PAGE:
The Edge - Q4, 2015 - (Page 23)

Technical Feature Questions Answered UV, Heat Pumps, Salt Chlorine Generators & Ugly Plaster Discoloration EDITOR'S NOTE: Of the 80 sessions that will be offered at The Pool & Spa Show, January 25-28, 2016, in Atlantic City, some of the most sought-after sessions to attend are the technical programs. We asked several of our experts who will speak at those sessions to give us a heads-up on the most common question they are asked about their areas of expertise. Dan Tillman, Delta UV, on UV systems Can I run a pool on a UVC unit alone or with no chlorine? The answer is no. UVC is a secondary sanitizer, so it needs to be used in conjunction with a halogen-based pool sanitizer. The good news is the pool owner will use half of the sanitizer and algaecide as they would vs. a pool with only chemical sanitization. A UVC system does two things really well: first, it will sterilize any single-cell organism growing in the water; and second, it will photo-oxidize any chloramines in the water. Any form of chlorine or bromine is great with a UVC system, along with any type of super chlorination and algaecide, again using half the daily chlorination, half of the shock and half of the algaecide. UVC also works very well with any mineral ionizer, filter media, enzyme and variable speed pumps. All of the sterilization and photo-oxidation happens in the line of sight of the UVC lamp inside the vessel of the unit. Remember please do not look directly at a lighted UVC lamp as it can damage the corneas of your eyes. Dan Tillman will conduct a session at The Pool & Spa Show titled: "UV Technology and Residential Installation." Get the latest information on all show seminars at Sean Assam, AquaCal AutoPilot Inc., on salt-chlorine generators My system seems to be working properly, but I can't get a chlorine reading. What's causing this? There are several factors that can cause this. If there are no warning lights on the power supply, it usually means the salt system is working. However, there may be a damaged sensor that's not indicating error conditions. After verifying that the salt system is working properly, water chemistry and/or high chlorine demand conditions may be the most likely culprit. Water chemistry can affect the cell condition if the Saturation Index is not balanced. There's a good chance that the cell is getting calcium scale deposits on the blades, which will shorten cell life and reduce chlorine output. A monthly test of the Saturation Index should keep water chemistry conditions within proper levels. High chlorine consumption conditions include chemical additives, such as chlorine neutralizers (Sodium Thiosulfate) and specialty algaecides (Sodium Bromide); high phosphate levels and algae growth; insufficient cyanuric acid levels (for outdoor pools); and improper operating conditions (cell sizing, pump run times, etc). There could be other culprits. Sean Assam will be conducting two sessions at The Pool & Spa Show: an overview titled: "Salt Chlorine Generators: Just the Facts (in English)" and a more technical session titled "AutoPilot Salt Chlorine Generators: Operation, Installation and Troubleshooting." Get the latest information on all show seminars at THE EDGE 23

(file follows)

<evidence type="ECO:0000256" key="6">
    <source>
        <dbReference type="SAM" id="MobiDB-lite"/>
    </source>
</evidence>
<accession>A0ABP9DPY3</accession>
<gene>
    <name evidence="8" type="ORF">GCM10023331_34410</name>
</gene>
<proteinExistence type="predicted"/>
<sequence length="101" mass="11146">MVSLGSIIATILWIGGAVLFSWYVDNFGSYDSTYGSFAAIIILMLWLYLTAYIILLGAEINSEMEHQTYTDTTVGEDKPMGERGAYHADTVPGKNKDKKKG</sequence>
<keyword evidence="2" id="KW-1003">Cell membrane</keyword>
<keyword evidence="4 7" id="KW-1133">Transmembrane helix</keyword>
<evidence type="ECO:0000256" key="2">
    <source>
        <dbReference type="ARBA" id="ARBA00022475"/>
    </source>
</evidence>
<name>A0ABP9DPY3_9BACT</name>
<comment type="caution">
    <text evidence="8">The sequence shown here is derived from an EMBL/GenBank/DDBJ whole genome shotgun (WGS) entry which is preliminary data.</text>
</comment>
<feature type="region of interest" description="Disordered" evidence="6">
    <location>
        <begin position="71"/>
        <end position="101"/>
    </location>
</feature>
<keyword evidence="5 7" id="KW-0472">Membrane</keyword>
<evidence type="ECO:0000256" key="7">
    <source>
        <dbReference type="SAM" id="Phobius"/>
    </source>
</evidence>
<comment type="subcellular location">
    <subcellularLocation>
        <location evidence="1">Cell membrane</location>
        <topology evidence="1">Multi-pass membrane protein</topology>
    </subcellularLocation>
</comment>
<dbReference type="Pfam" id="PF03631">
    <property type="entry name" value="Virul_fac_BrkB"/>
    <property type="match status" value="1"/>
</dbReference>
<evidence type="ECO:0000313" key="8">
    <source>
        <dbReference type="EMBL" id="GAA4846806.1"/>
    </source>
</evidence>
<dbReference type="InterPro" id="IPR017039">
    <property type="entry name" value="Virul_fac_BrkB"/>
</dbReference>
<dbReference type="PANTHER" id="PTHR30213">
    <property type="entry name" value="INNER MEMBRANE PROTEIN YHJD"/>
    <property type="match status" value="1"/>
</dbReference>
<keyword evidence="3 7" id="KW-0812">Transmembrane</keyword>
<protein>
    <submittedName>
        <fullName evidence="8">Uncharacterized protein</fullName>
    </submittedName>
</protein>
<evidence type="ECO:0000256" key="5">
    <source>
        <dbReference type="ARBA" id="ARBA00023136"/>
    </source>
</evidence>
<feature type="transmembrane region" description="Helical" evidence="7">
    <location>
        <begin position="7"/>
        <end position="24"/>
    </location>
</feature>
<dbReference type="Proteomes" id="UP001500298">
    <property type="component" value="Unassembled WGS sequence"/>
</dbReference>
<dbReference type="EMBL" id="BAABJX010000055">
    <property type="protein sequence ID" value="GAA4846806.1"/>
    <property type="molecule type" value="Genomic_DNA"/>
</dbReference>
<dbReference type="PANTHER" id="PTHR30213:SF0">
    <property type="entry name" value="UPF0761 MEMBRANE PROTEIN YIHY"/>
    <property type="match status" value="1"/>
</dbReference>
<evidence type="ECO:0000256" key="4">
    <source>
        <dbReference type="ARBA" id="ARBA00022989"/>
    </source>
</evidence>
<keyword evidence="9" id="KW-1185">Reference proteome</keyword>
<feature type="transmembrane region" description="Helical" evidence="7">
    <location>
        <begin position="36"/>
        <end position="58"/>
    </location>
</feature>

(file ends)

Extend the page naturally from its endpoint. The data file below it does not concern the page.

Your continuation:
Table of Contents for the Digital Edition of The Edge - Q4, 2015

The President’s Message
NOW HIRING! How to Recruit the Best Frontline, Hourly Employees
Pool & Spa Company Owners Brace for Health Care Reform
Are You Good Busy or Bad Busy?
Project Focus: Aquatic Artists
A Pool for All Backyards: Hybrid Design
Technical Questions Answered
Index of Advertisers

The Edge - Q4, 2015